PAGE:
Adopting a culture of speed and flexibility

Laura Stack — №34 with Greg McKeown

As Rupert Murdock once put it, “The world is changing very fast. Big will not beat small anymore. It will be the fast beating the slow.” But it goes beyond speed, with the unspoken combination of effectiveness and efficiency that must accompany that speed lest you crash and burn. We also have to add flexibility to the mix, because what really counts is agility: the ability not just to roll with the punches, but to avoid them and other obstacles altogether while travelling down the right road.

Sometimes, I think we’re living not through the Information Era, but the Hurry Up Epoch. Things are changing faster than we can keep up with in all areas of our lives — technologically and socially. We have to be like the Red Queen in Alice in Wonderland, running as fast as we can just to stay in one place. That’s fine as long as you take the initiative to maximize flexibility along with efficiency and effectiveness, and you don’t have to give up all your free time to do it. In fact, one of the great things about all this newfangled speed is that the onrushing technological change encourages it, yanking it up by its own bootstraps.

The fact that your new smartphone will no longer be “bleeding edge” in three months is part of the price of this progress. All the changes not only make it possible to go faster but also easier to do so. We’re scrambling ahead in an upward spiral, widening and advancing personal and team productivity as we go.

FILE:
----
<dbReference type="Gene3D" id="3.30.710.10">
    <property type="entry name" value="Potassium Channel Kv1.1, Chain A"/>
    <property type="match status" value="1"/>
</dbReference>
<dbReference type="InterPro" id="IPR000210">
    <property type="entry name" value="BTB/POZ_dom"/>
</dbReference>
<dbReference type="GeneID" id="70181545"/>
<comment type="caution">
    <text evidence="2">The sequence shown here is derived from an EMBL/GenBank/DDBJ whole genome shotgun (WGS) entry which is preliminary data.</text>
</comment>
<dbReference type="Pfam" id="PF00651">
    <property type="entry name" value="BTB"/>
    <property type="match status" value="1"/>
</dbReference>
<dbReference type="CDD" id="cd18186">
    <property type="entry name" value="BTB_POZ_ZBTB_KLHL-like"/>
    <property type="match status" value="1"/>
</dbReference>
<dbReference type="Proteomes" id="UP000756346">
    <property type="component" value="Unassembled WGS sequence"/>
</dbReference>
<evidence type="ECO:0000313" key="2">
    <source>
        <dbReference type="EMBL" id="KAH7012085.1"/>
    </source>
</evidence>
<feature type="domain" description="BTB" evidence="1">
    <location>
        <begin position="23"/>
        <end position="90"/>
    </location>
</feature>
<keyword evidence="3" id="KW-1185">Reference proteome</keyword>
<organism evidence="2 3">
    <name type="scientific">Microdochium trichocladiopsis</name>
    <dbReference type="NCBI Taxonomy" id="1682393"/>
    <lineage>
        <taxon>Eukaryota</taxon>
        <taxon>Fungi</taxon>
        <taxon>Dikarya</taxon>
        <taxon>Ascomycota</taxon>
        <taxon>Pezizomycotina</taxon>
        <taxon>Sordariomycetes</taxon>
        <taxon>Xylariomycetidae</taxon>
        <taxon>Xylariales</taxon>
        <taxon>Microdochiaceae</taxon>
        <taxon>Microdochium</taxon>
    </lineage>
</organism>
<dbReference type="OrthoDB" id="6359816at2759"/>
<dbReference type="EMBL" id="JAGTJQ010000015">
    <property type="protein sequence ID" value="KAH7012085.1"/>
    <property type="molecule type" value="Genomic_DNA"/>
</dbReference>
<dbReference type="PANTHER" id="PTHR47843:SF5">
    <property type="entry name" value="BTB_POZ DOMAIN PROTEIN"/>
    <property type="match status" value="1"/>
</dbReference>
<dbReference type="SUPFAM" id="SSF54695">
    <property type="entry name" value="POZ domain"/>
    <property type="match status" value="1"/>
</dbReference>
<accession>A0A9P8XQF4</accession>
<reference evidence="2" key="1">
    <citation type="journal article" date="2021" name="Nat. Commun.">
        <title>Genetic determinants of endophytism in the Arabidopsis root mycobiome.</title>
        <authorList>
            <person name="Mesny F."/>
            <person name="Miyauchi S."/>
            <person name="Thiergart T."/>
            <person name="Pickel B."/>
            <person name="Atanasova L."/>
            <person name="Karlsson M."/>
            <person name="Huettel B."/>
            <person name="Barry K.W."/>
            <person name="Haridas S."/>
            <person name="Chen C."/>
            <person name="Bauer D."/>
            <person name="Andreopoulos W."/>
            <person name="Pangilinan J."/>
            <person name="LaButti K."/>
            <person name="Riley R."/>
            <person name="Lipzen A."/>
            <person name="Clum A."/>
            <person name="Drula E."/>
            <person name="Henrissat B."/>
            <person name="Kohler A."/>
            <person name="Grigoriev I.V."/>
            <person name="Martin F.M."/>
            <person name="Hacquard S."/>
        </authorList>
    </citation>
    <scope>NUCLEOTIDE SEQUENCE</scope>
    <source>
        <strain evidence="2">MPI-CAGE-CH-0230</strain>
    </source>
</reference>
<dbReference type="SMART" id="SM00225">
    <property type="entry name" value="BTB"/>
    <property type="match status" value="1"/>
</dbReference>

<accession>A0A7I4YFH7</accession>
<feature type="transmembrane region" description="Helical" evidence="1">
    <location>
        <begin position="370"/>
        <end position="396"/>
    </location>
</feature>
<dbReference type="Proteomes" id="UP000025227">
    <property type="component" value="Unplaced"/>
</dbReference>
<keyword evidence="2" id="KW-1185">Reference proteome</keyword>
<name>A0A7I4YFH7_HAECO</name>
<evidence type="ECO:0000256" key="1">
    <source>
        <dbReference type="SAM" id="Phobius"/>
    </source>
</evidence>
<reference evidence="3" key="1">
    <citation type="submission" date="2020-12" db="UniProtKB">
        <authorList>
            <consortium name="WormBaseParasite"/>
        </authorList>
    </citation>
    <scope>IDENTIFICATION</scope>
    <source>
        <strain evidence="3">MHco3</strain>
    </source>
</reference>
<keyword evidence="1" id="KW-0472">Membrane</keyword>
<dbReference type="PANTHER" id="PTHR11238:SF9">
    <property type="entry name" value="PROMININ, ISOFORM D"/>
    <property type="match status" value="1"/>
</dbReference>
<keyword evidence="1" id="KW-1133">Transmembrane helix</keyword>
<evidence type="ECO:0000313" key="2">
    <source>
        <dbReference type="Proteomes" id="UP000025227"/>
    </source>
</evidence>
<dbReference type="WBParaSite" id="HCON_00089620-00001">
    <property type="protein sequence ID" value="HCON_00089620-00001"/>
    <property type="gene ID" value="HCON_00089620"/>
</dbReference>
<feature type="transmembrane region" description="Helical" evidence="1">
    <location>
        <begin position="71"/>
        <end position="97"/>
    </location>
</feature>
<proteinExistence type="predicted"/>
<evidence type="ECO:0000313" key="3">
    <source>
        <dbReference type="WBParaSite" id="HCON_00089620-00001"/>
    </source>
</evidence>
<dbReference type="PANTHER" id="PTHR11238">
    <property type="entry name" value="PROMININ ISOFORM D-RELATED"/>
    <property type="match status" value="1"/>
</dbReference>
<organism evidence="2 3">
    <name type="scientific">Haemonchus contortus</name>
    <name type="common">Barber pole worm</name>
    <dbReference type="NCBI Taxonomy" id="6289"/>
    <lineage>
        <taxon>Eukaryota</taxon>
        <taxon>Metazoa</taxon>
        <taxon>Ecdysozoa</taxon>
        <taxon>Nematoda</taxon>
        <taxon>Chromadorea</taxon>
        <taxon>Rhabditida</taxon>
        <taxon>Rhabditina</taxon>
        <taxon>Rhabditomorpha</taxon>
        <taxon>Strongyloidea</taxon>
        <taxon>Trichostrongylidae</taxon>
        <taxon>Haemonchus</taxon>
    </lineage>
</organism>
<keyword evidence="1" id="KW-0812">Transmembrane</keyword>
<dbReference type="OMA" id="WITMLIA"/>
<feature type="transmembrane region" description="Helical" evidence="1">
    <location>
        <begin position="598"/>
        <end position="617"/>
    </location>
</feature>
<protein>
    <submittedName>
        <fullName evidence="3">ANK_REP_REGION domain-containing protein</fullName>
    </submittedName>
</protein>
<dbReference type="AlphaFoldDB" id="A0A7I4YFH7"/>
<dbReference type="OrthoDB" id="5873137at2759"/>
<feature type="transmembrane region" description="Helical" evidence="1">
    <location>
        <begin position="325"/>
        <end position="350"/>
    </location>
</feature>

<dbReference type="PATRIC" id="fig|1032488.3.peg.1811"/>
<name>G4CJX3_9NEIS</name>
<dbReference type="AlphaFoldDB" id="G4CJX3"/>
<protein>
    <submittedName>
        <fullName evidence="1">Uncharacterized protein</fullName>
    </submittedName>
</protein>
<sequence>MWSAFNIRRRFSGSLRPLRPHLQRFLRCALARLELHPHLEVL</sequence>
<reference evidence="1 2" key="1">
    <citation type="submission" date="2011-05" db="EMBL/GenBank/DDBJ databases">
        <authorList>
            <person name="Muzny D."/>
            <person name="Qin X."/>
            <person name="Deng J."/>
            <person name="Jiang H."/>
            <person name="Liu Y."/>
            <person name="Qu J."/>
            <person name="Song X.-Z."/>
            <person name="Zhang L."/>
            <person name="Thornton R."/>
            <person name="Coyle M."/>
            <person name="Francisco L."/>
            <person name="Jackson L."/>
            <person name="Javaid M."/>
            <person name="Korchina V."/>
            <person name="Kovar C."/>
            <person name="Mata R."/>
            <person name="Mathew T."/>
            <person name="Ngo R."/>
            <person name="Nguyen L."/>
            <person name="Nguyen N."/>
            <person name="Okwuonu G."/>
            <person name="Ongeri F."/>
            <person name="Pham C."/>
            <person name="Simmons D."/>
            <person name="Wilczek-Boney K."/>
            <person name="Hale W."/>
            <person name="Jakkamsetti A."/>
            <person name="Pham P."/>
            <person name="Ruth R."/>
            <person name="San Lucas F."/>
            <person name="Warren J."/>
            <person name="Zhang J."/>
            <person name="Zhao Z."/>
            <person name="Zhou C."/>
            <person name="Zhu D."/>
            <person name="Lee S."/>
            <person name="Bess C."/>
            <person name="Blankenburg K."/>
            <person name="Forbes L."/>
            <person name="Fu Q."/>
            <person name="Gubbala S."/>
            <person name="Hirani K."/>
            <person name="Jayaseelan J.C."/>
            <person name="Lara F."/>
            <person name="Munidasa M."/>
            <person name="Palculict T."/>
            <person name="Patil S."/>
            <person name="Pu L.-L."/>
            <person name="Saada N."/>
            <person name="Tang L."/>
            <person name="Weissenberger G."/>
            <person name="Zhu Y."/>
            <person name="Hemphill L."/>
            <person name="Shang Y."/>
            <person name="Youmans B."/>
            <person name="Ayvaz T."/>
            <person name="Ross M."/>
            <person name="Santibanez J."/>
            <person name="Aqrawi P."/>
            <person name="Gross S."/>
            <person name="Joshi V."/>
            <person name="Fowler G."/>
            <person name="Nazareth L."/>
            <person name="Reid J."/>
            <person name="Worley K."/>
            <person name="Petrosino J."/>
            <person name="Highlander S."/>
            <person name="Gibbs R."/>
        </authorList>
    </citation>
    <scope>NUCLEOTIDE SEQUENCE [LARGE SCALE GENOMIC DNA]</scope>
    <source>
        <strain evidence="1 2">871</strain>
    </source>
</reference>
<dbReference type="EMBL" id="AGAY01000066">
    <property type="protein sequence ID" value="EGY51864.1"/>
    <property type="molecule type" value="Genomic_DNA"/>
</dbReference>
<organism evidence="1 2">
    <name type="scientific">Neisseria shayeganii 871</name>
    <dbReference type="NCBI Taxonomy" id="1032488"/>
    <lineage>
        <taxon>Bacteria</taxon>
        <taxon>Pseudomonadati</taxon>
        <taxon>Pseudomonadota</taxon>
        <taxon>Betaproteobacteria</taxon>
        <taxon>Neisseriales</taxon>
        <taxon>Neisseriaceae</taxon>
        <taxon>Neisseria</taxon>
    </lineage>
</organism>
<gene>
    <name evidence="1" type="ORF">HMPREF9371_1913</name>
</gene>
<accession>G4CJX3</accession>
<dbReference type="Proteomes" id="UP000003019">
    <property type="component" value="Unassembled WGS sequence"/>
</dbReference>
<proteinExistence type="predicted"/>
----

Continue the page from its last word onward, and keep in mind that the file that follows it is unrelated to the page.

Pedal to the metal

Unless you like the taste of dust, you’d best be leading the pack. That’s always been good advice, but it applies now more than ever. But speed won’t suffice: like Jack the famous candlestick jumper, you’ve got to be quick and nimble. Cycle and time-to-market speed has steadily decreased due to new technology and social innovations. One of the latter is that growing realization that executives are no longer limited to the C-Suite. Anyone in a position to execute strategy affecting the organization, from CEO right down to the low-level manager and foreman, is an executive. That’s part of the agility equation. While we may come up against human limitations that do slow us down eventually, right now out-of-the-box thinking rules, due to that most demanding mother of invention — necessity. If you can’t move with agility, you’ll lose the game.

Speed and flexibility make that possible. So how do you do it?

1. Establish a broad support base

Get buy-in from your teammates and motivate them to move it, move it, move it (sorry — I’m channeling the Lemur King from the Madagascar movie)! Track their performance metrics, so you can congratulate them on how well they’re doing … or have a little chat in private about picking it up. Do everything possible to establish buy-in from all team personnel. Sincerely encourage initiative in a non-punitive environment. When you reward the fastest, most innovative workers, the others will want the reward too, so they’ll work harder at doing the right things right the first time.

Keep careful track of performance, giving fast, effective employees special incentives while providing benchmarks for everyone to shoot for. Make sure they understand, too, that they don’t have to ask permission for every little thing, especially the obvious decisions. You can’t afford “slowest common denominator” thinking, because it destroys productivity. If someone just can’t get it, get them help or transfer them elsewhere.

2. Get your systems in place